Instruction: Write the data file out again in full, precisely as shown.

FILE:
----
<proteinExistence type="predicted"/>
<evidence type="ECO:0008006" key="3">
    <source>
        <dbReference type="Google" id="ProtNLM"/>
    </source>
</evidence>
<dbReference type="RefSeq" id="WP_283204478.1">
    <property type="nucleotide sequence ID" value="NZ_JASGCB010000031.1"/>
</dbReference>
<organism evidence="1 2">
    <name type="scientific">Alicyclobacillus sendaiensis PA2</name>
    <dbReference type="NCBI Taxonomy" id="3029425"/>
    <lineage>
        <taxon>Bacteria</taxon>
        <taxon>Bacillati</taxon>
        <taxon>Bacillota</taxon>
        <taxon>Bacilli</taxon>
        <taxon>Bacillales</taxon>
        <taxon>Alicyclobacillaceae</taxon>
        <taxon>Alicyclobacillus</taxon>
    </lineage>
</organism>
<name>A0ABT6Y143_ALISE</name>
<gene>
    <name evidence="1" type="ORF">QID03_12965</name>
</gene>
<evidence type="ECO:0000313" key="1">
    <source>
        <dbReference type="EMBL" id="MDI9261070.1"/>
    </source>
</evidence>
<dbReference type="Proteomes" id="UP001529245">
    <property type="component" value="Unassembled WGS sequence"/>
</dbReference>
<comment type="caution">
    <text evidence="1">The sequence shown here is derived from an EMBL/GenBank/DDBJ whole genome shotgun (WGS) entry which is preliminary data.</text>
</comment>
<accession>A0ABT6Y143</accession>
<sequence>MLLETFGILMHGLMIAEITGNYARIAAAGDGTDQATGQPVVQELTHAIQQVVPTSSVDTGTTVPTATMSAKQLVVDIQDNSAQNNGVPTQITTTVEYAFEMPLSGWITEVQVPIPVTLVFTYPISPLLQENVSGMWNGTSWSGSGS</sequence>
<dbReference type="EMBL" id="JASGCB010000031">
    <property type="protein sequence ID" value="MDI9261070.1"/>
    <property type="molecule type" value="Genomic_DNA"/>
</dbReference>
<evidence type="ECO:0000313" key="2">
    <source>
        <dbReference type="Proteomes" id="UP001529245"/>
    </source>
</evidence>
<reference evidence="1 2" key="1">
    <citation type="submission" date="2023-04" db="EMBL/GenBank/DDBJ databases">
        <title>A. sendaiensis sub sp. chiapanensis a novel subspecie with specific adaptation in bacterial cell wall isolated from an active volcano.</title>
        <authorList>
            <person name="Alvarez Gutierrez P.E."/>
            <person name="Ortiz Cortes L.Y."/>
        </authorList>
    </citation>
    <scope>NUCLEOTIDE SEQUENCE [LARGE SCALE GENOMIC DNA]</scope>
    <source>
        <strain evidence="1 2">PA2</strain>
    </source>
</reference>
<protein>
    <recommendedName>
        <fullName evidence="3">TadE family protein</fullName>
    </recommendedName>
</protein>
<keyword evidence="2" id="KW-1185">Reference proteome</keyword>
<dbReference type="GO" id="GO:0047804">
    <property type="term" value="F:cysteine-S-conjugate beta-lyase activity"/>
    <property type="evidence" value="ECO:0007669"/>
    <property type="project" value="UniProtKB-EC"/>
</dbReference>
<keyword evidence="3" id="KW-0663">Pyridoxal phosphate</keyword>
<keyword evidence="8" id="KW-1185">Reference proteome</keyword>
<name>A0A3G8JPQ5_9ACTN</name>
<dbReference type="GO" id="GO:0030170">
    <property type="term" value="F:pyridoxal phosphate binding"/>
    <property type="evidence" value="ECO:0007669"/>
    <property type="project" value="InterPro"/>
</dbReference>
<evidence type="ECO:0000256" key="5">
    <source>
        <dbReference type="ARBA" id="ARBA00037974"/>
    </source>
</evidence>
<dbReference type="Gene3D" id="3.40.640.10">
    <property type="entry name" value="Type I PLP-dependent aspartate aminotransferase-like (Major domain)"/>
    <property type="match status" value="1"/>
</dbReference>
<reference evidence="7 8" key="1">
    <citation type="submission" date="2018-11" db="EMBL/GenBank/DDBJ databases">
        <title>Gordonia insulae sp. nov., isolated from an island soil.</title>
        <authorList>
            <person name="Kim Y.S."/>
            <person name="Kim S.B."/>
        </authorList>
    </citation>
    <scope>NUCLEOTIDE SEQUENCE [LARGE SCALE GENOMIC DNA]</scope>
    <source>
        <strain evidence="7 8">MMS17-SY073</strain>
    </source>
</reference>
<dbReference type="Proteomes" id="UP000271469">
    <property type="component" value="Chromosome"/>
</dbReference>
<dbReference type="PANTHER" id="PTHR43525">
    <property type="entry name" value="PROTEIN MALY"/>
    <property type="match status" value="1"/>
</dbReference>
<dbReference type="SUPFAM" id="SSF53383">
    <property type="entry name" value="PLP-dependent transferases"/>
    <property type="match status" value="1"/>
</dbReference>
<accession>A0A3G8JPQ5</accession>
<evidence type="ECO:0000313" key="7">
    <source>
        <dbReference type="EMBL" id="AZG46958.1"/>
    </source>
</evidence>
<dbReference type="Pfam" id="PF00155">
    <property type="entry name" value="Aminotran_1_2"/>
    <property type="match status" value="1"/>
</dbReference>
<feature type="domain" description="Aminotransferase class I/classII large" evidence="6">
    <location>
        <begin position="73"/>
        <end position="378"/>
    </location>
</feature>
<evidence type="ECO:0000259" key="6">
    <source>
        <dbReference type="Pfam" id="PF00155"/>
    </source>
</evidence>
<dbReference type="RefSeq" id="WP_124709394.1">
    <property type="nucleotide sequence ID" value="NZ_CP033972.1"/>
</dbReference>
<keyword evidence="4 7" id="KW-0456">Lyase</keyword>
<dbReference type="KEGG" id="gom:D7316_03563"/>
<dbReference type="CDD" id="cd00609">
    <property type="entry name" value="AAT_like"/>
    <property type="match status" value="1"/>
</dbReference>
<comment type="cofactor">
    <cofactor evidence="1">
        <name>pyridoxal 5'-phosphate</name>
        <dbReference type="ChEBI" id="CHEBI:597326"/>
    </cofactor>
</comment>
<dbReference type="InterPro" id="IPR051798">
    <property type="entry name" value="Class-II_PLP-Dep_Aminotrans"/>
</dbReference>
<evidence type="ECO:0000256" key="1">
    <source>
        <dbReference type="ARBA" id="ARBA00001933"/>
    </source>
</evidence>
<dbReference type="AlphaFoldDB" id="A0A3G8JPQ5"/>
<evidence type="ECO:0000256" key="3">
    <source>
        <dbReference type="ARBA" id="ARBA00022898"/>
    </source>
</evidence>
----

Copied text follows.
<proteinExistence type="predicted"/>
<evidence type="ECO:0008006" key="3">
    <source>
        <dbReference type="Google" id="ProtNLM"/>
    </source>
</evidence>
<dbReference type="RefSeq" id="WP_283204478.1">
    <property type="nucleotide sequence ID" value="NZ_JASGCB010000031.1"/>
</dbReference>
<organism evidence="1 2">
    <name type="scientific">Alicyclobacillus sendaiensis PA2</name>
    <dbReference type="NCBI Taxonomy" id="3029425"/>
    <lineage>
        <taxon>Bacteria</taxon>
        <taxon>Bacillati</taxon>
        <taxon>Bacillota</taxon>
        <taxon>Bacilli</taxon>
        <taxon>Bacillales</taxon>
        <taxon>Alicyclobacillaceae</taxon>
        <taxon>Alicyclobacillus</taxon>
    </lineage>
</organism>
<name>A0ABT6Y143_ALISE</name>
<gene>
    <name evidence="1" type="ORF">QID03_12965</name>
</gene>
<evidence type="ECO:0000313" key="1">
    <source>
        <dbReference type="EMBL" id="MDI9261070.1"/>
    </source>
</evidence>
<dbReference type="Proteomes" id="UP001529245">
    <property type="component" value="Unassembled WGS sequence"/>
</dbReference>
<comment type="caution">
    <text evidence="1">The sequence shown here is derived from an EMBL/GenBank/DDBJ whole genome shotgun (WGS) entry which is preliminary data.</text>
</comment>
<accession>A0ABT6Y143</accession>
<sequence>MLLETFGILMHGLMIAEITGNYARIAAAGDGTDQATGQPVVQELTHAIQQVVPTSSVDTGTTVPTATMSAKQLVVDIQDNSAQNNGVPTQITTTVEYAFEMPLSGWITEVQVPIPVTLVFTYPISPLLQENVSGMWNGTSWSGSGS</sequence>
<dbReference type="EMBL" id="JASGCB010000031">
    <property type="protein sequence ID" value="MDI9261070.1"/>
    <property type="molecule type" value="Genomic_DNA"/>
</dbReference>
<evidence type="ECO:0000313" key="2">
    <source>
        <dbReference type="Proteomes" id="UP001529245"/>
    </source>
</evidence>
<reference evidence="1 2" key="1">
    <citation type="submission" date="2023-04" db="EMBL/GenBank/DDBJ databases">
        <title>A. sendaiensis sub sp. chiapanensis a novel subspecie with specific adaptation in bacterial cell wall isolated from an active volcano.</title>
        <authorList>
            <person name="Alvarez Gutierrez P.E."/>
            <person name="Ortiz Cortes L.Y."/>
        </authorList>
    </citation>
    <scope>NUCLEOTIDE SEQUENCE [LARGE SCALE GENOMIC DNA]</scope>
    <source>
        <strain evidence="1 2">PA2</strain>
    </source>
</reference>
<protein>
    <recommendedName>
        <fullName evidence="3">TadE family protein</fullName>
    </recommendedName>
</protein>
<keyword evidence="2" id="KW-1185">Reference proteome</keyword>
<dbReference type="GO" id="GO:0047804">
    <property type="term" value="F:cysteine-S-conjugate beta-lyase activity"/>
    <property type="evidence" value="ECO:0007669"/>
    <property type="project" value="UniProtKB-EC"/>
</dbReference>
<keyword evidence="3" id="KW-0663">Pyridoxal phosphate</keyword>
<keyword evidence="8" id="KW-1185">Reference proteome</keyword>
<name>A0A3G8JPQ5_9ACTN</name>
<dbReference type="GO" id="GO:0030170">
    <property type="term" value="F:pyridoxal phosphate binding"/>
    <property type="evidence" value="ECO:0007669"/>
    <property type="project" value="InterPro"/>
</dbReference>
<evidence type="ECO:0000256" key="5">
    <source>
        <dbReference type="ARBA" id="ARBA00037974"/>
    </source>
</evidence>
<dbReference type="Gene3D" id="3.40.640.10">
    <property type="entry name" value="Type I PLP-dependent aspartate aminotransferase-like (Major domain)"/>
    <property type="match status" value="1"/>
</dbReference>
<reference evidence="7 8" key="1">
    <citation type="submission" date="2018-11" db="EMBL/GenBank/DDBJ databases">
        <title>Gordonia insulae sp. nov., isolated from an island soil.</title>
        <authorList>
            <person name="Kim Y.S."/>
            <person name="Kim S.B."/>
        </authorList>
    </citation>
    <scope>NUCLEOTIDE SEQUENCE [LARGE SCALE GENOMIC DNA]</scope>
    <source>
        <strain evidence="7 8">MMS17-SY073</strain>
    </source>
</reference>
<dbReference type="Proteomes" id="UP000271469">
    <property type="component" value="Chromosome"/>
</dbReference>
<dbReference type="PANTHER" id="PTHR43525">
    <property type="entry name" value="PROTEIN MALY"/>
    <property type="match status" value="1"/>
</dbReference>
<dbReference type="SUPFAM" id="SSF53383">
    <property type="entry name" value="PLP-dependent transferases"/>
    <property type="match status" value="1"/>
</dbReference>
<accession>A0A3G8JPQ5</accession>
<evidence type="ECO:0000313" key="7">
    <source>
        <dbReference type="EMBL" id="AZG46958.1"/>
    </source>
</evidence>
<dbReference type="Pfam" id="PF00155">
    <property type="entry name" value="Aminotran_1_2"/>
    <property type="match status" value="1"/>
</dbReference>
<feature type="domain" description="Aminotransferase class I/classII large" evidence="6">
    <location>
        <begin position="73"/>
        <end position="378"/>
    </location>
</feature>
<evidence type="ECO:0000259" key="6">
    <source>
        <dbReference type="Pfam" id="PF00155"/>
    </source>
</evidence>
<dbReference type="RefSeq" id="WP_124709394.1">
    <property type="nucleotide sequence ID" value="NZ_CP033972.1"/>
</dbReference>
<keyword evidence="4 7" id="KW-0456">Lyase</keyword>
<dbReference type="KEGG" id="gom:D7316_03563"/>
<dbReference type="CDD" id="cd00609">
    <property type="entry name" value="AAT_like"/>
    <property type="match status" value="1"/>
</dbReference>
<comment type="cofactor">
    <cofactor evidence="1">
        <name>pyridoxal 5'-phosphate</name>
        <dbReference type="ChEBI" id="CHEBI:597326"/>
    </cofactor>
</comment>
<dbReference type="InterPro" id="IPR051798">
    <property type="entry name" value="Class-II_PLP-Dep_Aminotrans"/>
</dbReference>
<evidence type="ECO:0000256" key="1">
    <source>
        <dbReference type="ARBA" id="ARBA00001933"/>
    </source>
</evidence>
<dbReference type="AlphaFoldDB" id="A0A3G8JPQ5"/>
<evidence type="ECO:0000256" key="3">
    <source>
        <dbReference type="ARBA" id="ARBA00022898"/>
    </source>
</evidence>